The Lonely Forest | Adding Up The Wasted Hours
15 October 2013
By: Meghan Kearney
At some point today, after my third or fourth listen through The Lonely Forest’s fourth full-length album, I realized that John Van Deusen has become one of my favorite vocalists. This growing favoritism started somewhere around four years ago when I saw TLF (for the first time) open up for We Were Promised Jetpacks at Portland’s Doug Fir Lounge. I came for WWPJ but I left with a new TLF EP and what would become a four year strong favorite. In fact, if I recall correctly, I was too busy accosting TLF at their merch booth that evening asking them to be a featured band on what was then Front & Center Rock, that I think I missed half of WWPJ’s entire set. But kind were they ever to the weirdo that was me.
With my new found clarity on how truly poignant and enjoyable Van Duesen’s voice is, I settled into Adding Up the Wasted Hours like a warm bed. The album opens with a rough (dare I call it “ugly” a la Cursive’s The Ugly Organ?) set of strings on “Pull the Pin & Forget.” The track quickly transitions into whirling synth that leverages lyrics beaming of confidence in letting oneself be free. “I’m amazed at the rate at which I levitate; I’m asleep in the clouds.”
The following track, released a couple weeks or so prior to the album, is an immediate catch. Prepare to let “Lovric’s” into your head with no plans to bid it adieu. Skipping on to “Neon Never Changes,” we see a track that seems to showcase a new range for TLF. With an opening, mostly electro, slightly echoed vocals and drum loops give this track about neon, the air of what it must feel like to be neon. The following track has that old TLF feel and is probably going to be a favorite on the record. The lyrics “And it was hard to leave you, without having the time to talk” are emitted out so emotionally that I can’t tell if this song is what Craigslist Missed Connections are made of, or if it’s the story of a painfully destroyed heart.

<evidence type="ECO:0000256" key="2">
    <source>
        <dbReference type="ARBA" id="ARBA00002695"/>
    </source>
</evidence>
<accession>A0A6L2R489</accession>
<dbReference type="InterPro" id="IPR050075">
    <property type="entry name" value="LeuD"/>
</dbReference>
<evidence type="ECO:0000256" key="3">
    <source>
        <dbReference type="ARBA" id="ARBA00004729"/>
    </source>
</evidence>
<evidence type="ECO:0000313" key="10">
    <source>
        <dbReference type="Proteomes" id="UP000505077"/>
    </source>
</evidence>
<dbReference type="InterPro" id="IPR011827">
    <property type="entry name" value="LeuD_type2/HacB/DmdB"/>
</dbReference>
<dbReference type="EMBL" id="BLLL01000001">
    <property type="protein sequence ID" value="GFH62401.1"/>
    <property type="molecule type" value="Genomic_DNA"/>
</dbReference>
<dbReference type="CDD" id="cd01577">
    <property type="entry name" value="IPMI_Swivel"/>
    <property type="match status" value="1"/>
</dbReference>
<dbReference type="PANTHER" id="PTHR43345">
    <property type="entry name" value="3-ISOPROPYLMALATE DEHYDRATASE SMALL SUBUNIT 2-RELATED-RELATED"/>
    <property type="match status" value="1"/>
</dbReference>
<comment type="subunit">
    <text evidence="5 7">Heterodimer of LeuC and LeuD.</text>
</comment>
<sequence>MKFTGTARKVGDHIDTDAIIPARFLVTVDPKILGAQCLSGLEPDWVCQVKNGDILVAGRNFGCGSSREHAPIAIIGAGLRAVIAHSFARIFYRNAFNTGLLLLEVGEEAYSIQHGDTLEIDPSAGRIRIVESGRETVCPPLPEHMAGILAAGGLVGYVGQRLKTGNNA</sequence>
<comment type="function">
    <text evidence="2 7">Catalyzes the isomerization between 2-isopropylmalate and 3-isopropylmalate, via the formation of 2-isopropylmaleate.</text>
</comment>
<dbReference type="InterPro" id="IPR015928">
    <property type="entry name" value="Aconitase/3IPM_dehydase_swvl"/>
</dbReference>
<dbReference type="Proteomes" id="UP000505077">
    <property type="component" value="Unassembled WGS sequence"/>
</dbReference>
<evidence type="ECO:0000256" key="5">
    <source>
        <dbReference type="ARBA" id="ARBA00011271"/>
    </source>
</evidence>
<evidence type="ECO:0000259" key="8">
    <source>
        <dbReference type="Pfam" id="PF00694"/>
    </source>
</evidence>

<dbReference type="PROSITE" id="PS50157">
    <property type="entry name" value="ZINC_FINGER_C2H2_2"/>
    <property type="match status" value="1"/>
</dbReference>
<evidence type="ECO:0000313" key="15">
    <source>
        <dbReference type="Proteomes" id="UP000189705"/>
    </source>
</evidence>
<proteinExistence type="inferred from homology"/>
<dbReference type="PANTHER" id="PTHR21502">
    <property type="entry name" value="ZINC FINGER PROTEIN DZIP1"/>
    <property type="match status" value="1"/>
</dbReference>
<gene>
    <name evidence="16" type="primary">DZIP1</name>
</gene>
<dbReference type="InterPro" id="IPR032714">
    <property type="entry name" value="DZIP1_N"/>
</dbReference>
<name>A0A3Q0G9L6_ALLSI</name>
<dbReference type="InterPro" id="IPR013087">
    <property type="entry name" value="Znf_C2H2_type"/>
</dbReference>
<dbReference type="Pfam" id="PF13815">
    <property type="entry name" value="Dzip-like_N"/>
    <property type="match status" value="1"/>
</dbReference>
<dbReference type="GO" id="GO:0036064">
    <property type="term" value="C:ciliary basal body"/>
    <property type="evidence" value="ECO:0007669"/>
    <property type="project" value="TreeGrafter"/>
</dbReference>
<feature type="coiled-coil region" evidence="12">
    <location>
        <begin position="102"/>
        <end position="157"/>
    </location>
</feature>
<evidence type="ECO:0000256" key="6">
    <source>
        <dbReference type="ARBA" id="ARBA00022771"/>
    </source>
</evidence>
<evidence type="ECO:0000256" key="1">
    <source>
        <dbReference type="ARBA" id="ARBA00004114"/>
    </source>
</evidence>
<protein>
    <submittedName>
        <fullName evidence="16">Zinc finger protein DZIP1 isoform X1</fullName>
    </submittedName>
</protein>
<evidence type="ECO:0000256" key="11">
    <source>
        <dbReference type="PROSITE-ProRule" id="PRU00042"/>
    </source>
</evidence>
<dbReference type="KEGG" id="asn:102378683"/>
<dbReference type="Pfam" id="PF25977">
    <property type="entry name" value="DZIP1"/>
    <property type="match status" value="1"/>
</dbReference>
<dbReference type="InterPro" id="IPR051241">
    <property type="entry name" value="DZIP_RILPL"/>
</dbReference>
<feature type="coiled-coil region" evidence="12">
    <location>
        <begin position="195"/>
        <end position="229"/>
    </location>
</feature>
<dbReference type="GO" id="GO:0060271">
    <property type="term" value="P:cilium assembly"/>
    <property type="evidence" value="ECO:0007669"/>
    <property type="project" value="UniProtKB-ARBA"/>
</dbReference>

“Soundings in Fathoms” is another wonderfully, somewhat lo-fi acoustic track screaming of everything to love about this band. “Warm/Happy” sounds like it’s titled; it’s an uplifting, token Pacific Northwest jam somehow seeping of the feeling of just romping around a forest. Full disclosure – I think this a conditioned response to living in the PacNW and listening to TLF over the years. The record ends with “Stars Like Dust,” a powerful, emotional track flowing with more beautifully addictive vocals and instrumentation mirroring those opening strings, that orchestrates to a marvelous close. Putting the quaint, friendly town, of Anacortes, Washington so loved by these hometown heroes on the map, The Lonely Forest has built a record that is not to be missed. If I wasn’t alone in my room, I’d answer the call of the standing ovation Adding Up the Wasted Hours deserves.